This is the permanent solution (how to get rid of runny nose for good) found by medical doctors to permanently solve problems with a runny nose.
Related web pages:
How to tape mouth at night - Mouth taping technique to prevent mouth breathing during sleep
Mouth vs. nose breathing - Medical review of main physiological effects
Sleep positions medical research (26 studies - What is the best way to sleep for maximum body oxygenation?)
How to prevent sleeping on one's back - Practical techniques and permanent solutions
Clear stuffy nose in 1-2 min - Easy remedy with permanent solution
Internet lies about ideal sleep positions - Over 90% of internet resources advice sleeping on one's back.
Bartley James, Nasal congestion and hyperventilation syndrome, American Journal of Rhinology, 2005 Nov-Dec; vol 19(6): p. 607-11.
Waitemata District Health Board, Auckland, New Zealand.
BACKGROUND: This article evaluates the prevalence of hyperventilation syndrome (HVS) in patients who continue to complain of ongoing nasal congestion, despite an apparently adequate surgical result and appropriate medical management.
METHODS: Prospective case series of 14 patients from June 2002 to October 2003 was performed. Patients, who presented complaining of nasal congestion after previous nasal surgery and who appeared to have an adequate nasal airway with no evidence of nasal valve collapse, were evaluated for HVS. When appropriate, nasal steroids and oral antihistamines also had been tested without success. Three patients had end-tidal P(CO2) levels measured and five patients underwent breathing reeducation.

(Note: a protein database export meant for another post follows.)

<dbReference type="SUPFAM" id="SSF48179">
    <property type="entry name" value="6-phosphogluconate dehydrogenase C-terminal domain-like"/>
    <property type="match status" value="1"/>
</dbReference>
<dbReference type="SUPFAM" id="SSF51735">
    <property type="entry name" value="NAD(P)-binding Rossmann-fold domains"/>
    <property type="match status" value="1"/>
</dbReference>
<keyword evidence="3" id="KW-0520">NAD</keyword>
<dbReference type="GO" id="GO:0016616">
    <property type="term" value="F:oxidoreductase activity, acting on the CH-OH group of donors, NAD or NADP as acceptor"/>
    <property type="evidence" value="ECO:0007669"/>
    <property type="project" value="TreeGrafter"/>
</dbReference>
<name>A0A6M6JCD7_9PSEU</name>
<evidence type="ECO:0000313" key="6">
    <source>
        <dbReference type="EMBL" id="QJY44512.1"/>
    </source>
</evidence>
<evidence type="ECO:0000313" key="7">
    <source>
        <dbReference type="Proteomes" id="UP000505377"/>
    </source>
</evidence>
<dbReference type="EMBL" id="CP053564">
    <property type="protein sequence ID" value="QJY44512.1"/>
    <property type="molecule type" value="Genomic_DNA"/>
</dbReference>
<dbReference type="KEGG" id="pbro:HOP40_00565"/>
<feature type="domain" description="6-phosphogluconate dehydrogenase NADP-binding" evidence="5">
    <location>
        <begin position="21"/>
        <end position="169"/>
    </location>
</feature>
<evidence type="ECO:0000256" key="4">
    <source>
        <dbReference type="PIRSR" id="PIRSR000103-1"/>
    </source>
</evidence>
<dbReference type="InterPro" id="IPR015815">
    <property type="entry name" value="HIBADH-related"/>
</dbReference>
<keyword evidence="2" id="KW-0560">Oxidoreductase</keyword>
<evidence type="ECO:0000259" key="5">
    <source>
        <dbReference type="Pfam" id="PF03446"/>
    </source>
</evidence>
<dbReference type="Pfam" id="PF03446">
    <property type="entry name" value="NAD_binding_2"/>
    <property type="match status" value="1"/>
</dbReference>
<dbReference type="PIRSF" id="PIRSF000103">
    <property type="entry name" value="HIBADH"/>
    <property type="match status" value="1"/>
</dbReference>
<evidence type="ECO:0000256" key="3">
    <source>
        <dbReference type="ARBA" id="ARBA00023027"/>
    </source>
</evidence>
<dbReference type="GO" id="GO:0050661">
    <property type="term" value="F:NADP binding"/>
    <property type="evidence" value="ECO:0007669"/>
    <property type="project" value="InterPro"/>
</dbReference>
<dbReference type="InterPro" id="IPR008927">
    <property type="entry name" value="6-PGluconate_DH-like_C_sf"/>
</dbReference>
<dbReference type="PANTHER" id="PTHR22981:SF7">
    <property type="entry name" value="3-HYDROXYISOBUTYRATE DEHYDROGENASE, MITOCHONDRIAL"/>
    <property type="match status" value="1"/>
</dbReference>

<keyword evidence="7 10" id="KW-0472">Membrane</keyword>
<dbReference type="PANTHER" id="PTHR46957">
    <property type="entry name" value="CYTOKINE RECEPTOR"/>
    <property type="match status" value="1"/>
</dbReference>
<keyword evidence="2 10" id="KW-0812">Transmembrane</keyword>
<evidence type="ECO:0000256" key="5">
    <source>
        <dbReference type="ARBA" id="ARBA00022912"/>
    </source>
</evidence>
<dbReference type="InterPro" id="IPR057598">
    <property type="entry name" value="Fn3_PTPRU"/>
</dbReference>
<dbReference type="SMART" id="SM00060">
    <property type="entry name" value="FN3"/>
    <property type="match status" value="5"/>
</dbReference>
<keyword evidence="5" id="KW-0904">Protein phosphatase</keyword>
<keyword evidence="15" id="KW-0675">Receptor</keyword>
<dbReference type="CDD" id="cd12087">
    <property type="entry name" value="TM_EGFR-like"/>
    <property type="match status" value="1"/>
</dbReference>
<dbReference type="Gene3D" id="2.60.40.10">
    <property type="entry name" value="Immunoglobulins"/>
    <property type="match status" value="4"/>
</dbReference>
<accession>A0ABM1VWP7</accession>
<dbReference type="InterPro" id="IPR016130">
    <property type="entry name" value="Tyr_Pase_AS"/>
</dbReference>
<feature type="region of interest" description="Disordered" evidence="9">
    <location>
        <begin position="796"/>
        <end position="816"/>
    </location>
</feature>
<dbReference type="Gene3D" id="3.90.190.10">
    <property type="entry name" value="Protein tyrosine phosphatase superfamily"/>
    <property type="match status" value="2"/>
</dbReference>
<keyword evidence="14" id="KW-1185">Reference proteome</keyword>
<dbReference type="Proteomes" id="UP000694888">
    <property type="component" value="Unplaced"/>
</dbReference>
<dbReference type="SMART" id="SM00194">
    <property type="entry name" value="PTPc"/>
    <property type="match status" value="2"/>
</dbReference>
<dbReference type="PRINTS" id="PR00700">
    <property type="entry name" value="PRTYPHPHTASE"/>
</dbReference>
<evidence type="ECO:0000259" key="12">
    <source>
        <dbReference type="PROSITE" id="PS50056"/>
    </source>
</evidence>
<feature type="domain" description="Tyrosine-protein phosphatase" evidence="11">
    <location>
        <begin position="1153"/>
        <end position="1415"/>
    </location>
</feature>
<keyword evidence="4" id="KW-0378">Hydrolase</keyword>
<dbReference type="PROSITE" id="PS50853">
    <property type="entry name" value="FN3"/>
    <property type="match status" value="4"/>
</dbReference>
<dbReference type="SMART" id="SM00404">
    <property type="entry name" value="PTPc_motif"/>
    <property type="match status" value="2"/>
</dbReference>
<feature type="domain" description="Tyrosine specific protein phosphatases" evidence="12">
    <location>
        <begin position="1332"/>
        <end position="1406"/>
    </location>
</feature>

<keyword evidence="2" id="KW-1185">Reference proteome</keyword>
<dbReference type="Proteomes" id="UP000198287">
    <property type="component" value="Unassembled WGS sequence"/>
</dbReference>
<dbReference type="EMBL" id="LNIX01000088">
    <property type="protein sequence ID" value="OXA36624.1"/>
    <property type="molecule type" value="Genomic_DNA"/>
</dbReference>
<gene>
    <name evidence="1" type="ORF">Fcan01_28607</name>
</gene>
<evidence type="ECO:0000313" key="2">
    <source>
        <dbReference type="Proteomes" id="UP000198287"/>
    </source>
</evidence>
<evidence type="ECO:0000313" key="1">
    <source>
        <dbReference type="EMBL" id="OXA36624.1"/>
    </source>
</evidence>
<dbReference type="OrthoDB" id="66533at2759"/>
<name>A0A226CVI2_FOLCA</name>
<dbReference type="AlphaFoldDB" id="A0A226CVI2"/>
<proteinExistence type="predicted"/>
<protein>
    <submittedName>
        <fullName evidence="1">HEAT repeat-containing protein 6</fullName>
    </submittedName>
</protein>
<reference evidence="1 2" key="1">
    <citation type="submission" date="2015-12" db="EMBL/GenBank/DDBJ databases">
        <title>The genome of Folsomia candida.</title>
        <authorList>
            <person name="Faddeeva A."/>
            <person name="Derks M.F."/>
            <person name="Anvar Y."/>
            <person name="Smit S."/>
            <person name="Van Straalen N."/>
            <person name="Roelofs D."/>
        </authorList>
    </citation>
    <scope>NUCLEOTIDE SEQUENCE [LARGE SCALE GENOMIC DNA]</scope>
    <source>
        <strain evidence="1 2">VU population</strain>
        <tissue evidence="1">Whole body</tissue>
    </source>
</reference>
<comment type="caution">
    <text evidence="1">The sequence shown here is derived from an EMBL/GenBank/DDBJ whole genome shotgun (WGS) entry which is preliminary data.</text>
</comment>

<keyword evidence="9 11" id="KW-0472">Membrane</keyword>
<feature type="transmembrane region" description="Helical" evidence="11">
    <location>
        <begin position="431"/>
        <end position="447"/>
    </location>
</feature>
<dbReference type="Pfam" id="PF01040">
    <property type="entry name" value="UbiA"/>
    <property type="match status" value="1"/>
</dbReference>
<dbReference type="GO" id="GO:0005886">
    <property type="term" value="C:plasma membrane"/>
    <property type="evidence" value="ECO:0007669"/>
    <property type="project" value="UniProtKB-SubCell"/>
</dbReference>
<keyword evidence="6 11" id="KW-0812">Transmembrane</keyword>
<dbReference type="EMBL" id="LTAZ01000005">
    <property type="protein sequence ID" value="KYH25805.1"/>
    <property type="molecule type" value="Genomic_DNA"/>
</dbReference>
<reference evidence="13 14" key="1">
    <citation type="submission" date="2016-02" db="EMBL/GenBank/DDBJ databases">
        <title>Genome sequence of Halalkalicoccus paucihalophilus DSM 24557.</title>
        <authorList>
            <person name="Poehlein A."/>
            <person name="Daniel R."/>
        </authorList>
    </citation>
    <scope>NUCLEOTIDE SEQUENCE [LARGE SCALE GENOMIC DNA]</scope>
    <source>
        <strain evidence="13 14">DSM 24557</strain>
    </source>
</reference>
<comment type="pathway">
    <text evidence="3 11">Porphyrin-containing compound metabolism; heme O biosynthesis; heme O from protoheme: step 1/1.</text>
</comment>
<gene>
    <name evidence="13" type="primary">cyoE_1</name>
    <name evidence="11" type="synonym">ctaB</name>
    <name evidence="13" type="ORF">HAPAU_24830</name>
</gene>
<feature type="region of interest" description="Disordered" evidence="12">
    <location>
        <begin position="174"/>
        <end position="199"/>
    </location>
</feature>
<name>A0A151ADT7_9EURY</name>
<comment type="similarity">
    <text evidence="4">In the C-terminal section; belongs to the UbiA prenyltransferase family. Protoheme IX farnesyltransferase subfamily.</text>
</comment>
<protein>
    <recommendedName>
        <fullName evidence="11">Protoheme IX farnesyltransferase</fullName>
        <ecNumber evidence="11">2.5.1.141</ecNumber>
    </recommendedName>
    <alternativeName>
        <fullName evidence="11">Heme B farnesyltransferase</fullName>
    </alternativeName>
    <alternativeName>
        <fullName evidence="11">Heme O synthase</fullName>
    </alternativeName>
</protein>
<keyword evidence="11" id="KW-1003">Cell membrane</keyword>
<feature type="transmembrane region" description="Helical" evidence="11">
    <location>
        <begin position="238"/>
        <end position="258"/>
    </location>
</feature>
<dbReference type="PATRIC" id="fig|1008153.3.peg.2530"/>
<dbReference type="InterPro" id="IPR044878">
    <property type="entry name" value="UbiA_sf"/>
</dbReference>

RESULTS: All patients had an elevated respiratory rate (>18 breaths/minute) with an upper thoracic breathing pattern. Twelve of the 14 patients complaining of nasal obstruction had an elevated Nijmegen score indicative of HVS. An average number of 2.5 procedures had been performed on each patient. End-tidal P(CO2) levels were < or = 35 mmHg in the three patients who had expired P(CO2) levels measured. Breathing retraining was successful in correcting the nasal congestion in two of five patients.
CONCLUSION: HVS should be included in the differential diagnosis of patients presenting with nasal congestion, particularly after failed nasal surgery. One possible explanation is increased nasal resistance secondary to low arterial P(CO2) levels. Another possible explanation is reduced alae nasae muscle activity secondary to the reduced activity of serotonin-containing raphe neurons. Additional surgery may not necessarily be the answer in HVS patients complaining of nasal congestion.
Reference pages: Breathing norms and the DIY body oxygen test:
- Breathing norms: Parameters, graph, and description of the normal breathing pattern
- Body-oxygen test (CP test) : How to measure your own breathing and body oxygenation (two in one) using a simple DIY test
References: pages about CO2 effect:
- Vasodilation: CO2 expands arteries and arterioles facilitating perfusion (or blood supply) to all vital organs
- The Bohr effect: How and why oxygen is released by red blood cells in body tissues
- Nerve stabilization: Carbon dioxide has powerful calmative and sedative effects on brain neurons and nerve cells
Or go back to Hyperventilation symptoms